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Argonne assists advanced reactor development with award-winning safety software
The development of modern nuclear reactor technologies relies heavily on complex software codes and computer simulations to support the design, construction, and testing of physical hardware systems. These tools allow for rigorous testing of theory and thorough verification of design under various use or transient power scenarios.
Louis H. Roddis was the 15th President of the American Nuclear Society (ANS) and a Fellow of ANS.
Roddis was born on September 9, 1918. He graduated from the U.S. Naval Academy in 1939, having attained a standing of number one in his class in each of his four years there. Following his graduation, he was assigned to sea duty for three years, and was in Pearl Harbor during the Japanese bombing on December 7, 1941, where he and others helped to rescue some of the crewman from the Oklahoma. In 1942, the Navy sent him to MIT, where he received a master’s degree in naval architecture and marine engineering.
After finishing his degree, Roddis served on Joint Task force I, which was responsible for the atomic weapons tests in the Bikini Atoll, and then was assigned to the first training course on power reactors at Clinton Laboratories of the Manhattan Engineer District (later, Oak Ridge National Laboratory). His classmates included Hyman Rickover, under whom he later served during the design and construction of the nuclear submarines Nautilus and Sea Wolf. He also played a major role in the development of the first major nuclear power plant in the U.S. at Shippingport, Pennsylvania.
In 1955, Roddis resigned from the Navy to become deputy director of the Reactor Development Division of the Atomic Energy Commission, where he was responsible for both naval and civilian reactor programs. He left the AEC in 1958 to become president of Pennsylvania Electric Company, a subsidiary of General Public Utilities Corporation (GPU). In this position, he was responsible for the construction of the world’s first 500-kV transmission line, for which the company received the Edison Award of the Edison Electric Institute in 1962. In 1967, he became chairman of the board of Pennsylvania Electric Company and director of GPU nuclear activities, where he was responsible for the development of several nuclear power plants. Following that, in 1969, he became vice-chairman of the Board of Trustees of Consolidated Edison.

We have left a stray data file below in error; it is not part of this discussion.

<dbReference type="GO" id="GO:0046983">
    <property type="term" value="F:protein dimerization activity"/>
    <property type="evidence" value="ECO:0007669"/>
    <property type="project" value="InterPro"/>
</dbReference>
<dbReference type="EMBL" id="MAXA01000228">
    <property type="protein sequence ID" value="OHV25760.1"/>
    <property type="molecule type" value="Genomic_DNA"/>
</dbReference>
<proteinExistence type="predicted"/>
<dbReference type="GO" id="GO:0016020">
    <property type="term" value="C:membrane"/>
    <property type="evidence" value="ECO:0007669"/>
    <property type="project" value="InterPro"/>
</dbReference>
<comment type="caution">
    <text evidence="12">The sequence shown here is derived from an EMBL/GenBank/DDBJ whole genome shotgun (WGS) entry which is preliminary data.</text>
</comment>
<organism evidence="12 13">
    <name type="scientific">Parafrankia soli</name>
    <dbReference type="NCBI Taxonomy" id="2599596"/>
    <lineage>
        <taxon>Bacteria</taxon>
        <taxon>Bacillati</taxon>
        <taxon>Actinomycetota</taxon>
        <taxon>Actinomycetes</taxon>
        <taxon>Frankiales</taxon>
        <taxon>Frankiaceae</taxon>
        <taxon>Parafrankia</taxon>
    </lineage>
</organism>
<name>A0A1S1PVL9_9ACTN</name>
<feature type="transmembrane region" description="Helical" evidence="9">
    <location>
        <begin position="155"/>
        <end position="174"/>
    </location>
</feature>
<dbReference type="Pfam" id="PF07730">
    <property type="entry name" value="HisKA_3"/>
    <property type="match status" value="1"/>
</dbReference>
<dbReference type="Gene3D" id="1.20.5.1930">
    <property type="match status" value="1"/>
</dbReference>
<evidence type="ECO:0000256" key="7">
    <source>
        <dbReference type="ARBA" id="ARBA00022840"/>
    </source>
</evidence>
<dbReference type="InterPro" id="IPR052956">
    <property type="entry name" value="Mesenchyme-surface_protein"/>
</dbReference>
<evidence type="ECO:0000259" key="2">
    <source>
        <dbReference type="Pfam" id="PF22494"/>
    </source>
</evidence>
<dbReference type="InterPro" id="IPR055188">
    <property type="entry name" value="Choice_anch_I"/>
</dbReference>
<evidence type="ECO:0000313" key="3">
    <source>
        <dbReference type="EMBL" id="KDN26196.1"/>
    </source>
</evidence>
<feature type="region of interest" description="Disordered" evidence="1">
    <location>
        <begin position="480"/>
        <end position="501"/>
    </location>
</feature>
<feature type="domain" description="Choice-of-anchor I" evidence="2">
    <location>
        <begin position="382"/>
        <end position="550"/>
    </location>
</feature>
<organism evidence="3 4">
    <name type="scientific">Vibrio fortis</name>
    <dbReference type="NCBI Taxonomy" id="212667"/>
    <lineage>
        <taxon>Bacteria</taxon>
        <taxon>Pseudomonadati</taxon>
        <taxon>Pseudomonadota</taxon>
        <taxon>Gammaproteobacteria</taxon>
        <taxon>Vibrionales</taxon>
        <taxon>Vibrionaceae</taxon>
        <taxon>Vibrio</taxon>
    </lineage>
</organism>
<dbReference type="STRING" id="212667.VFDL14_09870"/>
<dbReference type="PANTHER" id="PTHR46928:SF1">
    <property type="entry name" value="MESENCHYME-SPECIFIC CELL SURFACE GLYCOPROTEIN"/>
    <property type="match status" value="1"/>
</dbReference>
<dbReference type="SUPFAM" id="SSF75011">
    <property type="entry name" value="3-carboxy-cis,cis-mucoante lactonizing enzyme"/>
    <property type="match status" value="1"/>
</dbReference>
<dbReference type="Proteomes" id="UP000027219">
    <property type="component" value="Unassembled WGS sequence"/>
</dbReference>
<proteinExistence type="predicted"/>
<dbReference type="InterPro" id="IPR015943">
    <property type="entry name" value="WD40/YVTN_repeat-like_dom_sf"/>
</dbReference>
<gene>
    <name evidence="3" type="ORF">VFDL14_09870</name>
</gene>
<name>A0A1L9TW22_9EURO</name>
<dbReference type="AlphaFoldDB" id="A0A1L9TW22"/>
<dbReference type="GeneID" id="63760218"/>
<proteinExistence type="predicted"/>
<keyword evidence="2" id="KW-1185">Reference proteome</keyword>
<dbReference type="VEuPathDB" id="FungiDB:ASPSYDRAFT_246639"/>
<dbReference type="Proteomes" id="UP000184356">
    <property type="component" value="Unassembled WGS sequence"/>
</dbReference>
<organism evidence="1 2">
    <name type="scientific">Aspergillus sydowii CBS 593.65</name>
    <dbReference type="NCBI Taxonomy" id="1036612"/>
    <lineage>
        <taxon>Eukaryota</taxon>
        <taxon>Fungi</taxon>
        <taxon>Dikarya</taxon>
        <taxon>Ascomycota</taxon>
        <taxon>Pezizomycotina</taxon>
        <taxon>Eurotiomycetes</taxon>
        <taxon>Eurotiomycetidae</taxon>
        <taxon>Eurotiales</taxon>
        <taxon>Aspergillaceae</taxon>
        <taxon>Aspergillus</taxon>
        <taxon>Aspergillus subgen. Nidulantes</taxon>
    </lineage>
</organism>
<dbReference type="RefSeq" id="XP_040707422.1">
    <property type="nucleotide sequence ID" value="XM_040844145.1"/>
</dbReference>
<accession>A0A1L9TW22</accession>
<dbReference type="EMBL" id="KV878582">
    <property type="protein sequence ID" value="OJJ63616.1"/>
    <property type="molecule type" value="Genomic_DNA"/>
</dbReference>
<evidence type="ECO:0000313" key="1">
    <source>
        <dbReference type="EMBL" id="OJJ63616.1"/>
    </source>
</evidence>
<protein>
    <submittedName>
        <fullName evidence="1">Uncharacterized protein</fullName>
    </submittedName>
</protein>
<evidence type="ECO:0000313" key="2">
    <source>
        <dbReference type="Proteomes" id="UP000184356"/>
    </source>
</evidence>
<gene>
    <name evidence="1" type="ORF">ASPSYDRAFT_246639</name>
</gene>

He served in that capacity until 1973, after which he became president and CEO of John J. McMullen Associates, a naval architecture and marine engineering firm. He left that position in 1976 and spent the remainder of his professional career as a member of a number of corporate boards and a private energy consultant. His clients included a number of U.S. national laboratories, government agencies, and major corporations.
Roddis was the first utility executive to serve as president of the ANS, and in addition to have served as president of the Atomic Industrial Forum (1962-64). Over the course of his career, he received recognition from many sources. In addition to being a Fellow of the ANS, he was a Fellow of the AAAS, the Royal Institute of Naval Architects, and ASME. In 1957, he received the AEC’s Outstanding Service Award; in 1958, the Arthur S. Fleming Award for outstanding government service in the scientific field; and in 1984, the Department of Energy’s Exceptional Service Award. He was elected to the National Academy of Engineering in 1967.
Louis H. Roddis, Jr. passed away on September 15, 1991.
Read Nuclear News from July 1969 for more on Louis H. Roddis, Jr.
Last modified January 20, 2021, 6:33am CST